That a city with stats like these can still be seen as a potential showcase is largely due to the commitment of £1billion in public and private money for a 30-year programme to transform the city's eight-kilometre waterfront, divided into five separate development zones, Riverside, Seabraes, Central Waterfront, City Quay and Dundee Port (see map).
This is backed by a programme of regeneration in other parts of the city, some of it, like Page\Park [sic] architects' spectacular refurbishment of the McManus Gallery and surrounding Tay Square, and the current £2m remodelling of City Square Unlike past visions of Dundee's future, this one is intended by city development director Mike Galloway, to be future-proof as well as recession-proof.
As in Glasgow with its well-timed Commonwealth Games regeneration, massive public investment in Dundee has kept the cement mixers churning since 2008, where elsewhere demand has dried up.
The slump may have slowed progress, and made private investment hard to come by, but visitors can't fail to spot dramatic differences, as the city tears down (or even better, blows up) its legacy of post-war eyesores and a stream of good news forces Scots to re-examine their prejudices about the City Of Discovery.
"Dundee seems to me to be perfect example of how public money should be spent to the good. All the money spent over the last 10 years, has made the city think about what it can be," says Steven Garry, a partner at Unicorn Property, one of the city's leading commercial and residential property developers, at the forefront of the rebirth of the city's slow but steady regeneration. Since 2005 the firm has developed 250,000 square feet of grade A office space, as well as 350 residential units.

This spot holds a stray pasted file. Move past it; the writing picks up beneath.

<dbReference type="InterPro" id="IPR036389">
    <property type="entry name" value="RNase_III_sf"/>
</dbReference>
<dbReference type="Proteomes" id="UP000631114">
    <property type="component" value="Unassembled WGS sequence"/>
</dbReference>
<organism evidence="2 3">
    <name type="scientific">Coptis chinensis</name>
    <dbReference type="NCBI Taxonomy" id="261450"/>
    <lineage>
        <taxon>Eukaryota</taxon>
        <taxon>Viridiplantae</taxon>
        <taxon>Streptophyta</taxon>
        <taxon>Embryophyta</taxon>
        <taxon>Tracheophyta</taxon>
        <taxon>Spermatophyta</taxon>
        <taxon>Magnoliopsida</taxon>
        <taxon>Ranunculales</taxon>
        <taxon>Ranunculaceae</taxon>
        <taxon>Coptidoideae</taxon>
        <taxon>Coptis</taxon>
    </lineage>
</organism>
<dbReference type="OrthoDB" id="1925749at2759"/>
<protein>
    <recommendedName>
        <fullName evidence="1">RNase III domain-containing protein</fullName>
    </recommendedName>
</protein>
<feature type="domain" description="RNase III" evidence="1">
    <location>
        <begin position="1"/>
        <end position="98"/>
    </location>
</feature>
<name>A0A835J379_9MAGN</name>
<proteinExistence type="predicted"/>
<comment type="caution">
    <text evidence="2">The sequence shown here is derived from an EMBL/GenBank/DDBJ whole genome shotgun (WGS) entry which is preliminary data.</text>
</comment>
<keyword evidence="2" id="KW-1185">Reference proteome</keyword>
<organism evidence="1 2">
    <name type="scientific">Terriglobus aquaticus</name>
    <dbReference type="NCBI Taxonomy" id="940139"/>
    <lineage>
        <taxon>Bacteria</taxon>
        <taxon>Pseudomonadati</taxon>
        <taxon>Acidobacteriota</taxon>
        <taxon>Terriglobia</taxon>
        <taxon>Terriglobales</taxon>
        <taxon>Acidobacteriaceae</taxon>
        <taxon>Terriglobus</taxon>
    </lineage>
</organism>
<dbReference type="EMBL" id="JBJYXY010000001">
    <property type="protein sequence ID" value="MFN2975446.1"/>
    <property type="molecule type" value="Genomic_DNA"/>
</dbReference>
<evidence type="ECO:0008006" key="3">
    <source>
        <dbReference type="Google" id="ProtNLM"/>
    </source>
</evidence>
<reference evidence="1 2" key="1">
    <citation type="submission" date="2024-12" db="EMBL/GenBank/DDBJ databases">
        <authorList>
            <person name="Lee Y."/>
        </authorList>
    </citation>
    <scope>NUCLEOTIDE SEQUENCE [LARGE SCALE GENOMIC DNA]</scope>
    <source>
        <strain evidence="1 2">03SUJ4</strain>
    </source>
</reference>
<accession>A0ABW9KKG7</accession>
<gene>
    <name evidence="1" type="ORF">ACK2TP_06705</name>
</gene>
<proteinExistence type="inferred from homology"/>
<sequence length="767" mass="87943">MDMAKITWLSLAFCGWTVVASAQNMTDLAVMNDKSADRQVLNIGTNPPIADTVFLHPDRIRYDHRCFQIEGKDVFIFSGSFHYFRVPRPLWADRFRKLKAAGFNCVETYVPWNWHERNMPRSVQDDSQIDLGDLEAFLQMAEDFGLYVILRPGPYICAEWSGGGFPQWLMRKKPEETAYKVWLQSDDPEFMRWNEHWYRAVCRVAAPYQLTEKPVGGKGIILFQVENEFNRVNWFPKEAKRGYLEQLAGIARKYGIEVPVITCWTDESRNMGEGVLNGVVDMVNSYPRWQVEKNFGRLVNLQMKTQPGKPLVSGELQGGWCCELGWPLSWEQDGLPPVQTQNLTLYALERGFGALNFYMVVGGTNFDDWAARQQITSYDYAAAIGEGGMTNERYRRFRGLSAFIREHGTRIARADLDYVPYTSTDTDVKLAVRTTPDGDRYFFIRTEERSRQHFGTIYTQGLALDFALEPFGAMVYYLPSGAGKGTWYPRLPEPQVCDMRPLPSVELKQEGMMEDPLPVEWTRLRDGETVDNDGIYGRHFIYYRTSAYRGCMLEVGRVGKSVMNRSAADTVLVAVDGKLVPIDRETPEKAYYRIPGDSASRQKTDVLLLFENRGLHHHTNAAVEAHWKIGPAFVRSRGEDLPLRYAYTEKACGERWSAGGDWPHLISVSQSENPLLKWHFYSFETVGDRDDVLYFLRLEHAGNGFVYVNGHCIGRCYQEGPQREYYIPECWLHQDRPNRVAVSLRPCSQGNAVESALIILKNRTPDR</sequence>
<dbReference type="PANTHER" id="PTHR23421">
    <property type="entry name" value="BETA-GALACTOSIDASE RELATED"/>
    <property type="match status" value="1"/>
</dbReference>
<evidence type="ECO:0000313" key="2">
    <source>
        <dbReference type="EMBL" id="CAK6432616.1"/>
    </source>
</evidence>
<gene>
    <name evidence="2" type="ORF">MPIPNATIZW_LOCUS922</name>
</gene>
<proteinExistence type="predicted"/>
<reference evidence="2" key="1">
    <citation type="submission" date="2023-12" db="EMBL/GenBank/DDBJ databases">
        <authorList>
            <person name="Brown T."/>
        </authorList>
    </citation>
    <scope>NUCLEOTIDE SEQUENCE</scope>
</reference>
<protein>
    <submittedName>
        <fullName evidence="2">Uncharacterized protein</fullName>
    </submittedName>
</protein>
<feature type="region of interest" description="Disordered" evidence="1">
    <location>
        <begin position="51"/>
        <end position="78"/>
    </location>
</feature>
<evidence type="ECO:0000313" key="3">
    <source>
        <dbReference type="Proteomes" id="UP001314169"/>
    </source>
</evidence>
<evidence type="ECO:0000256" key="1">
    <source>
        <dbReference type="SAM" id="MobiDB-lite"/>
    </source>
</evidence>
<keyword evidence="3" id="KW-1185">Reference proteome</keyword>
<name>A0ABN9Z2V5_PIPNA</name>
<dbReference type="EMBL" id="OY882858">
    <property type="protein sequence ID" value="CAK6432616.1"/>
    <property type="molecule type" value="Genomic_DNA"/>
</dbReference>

"The cash is not being frittered away on any fanciful projects, but on very carefully-conceived and skilfully executed engineering works, it's all been very efficient and dynamic"
"The fact all this money has been committed when the recession started has been a great blessing. The current Scottish Government and its predecessor have committed to this vision, the money has stayed robust, and we are starting to see the benefits, as we get out of the downturn. We are never going back to over-enthusiasm of the past, but Dundee has weathered the worst of the recession very well."
So far more than £500m has been spent on readying the infrastructure for the new, river-oriented Dundee, much of it literally sunk costs, such as strengthening the 575 metre Dock Street Rail Tunnel (£5.9m) and building the 2.2m litre "attenuation tank" (£4.3m) by the Tay that will insure the city against the remote threat of future flooding.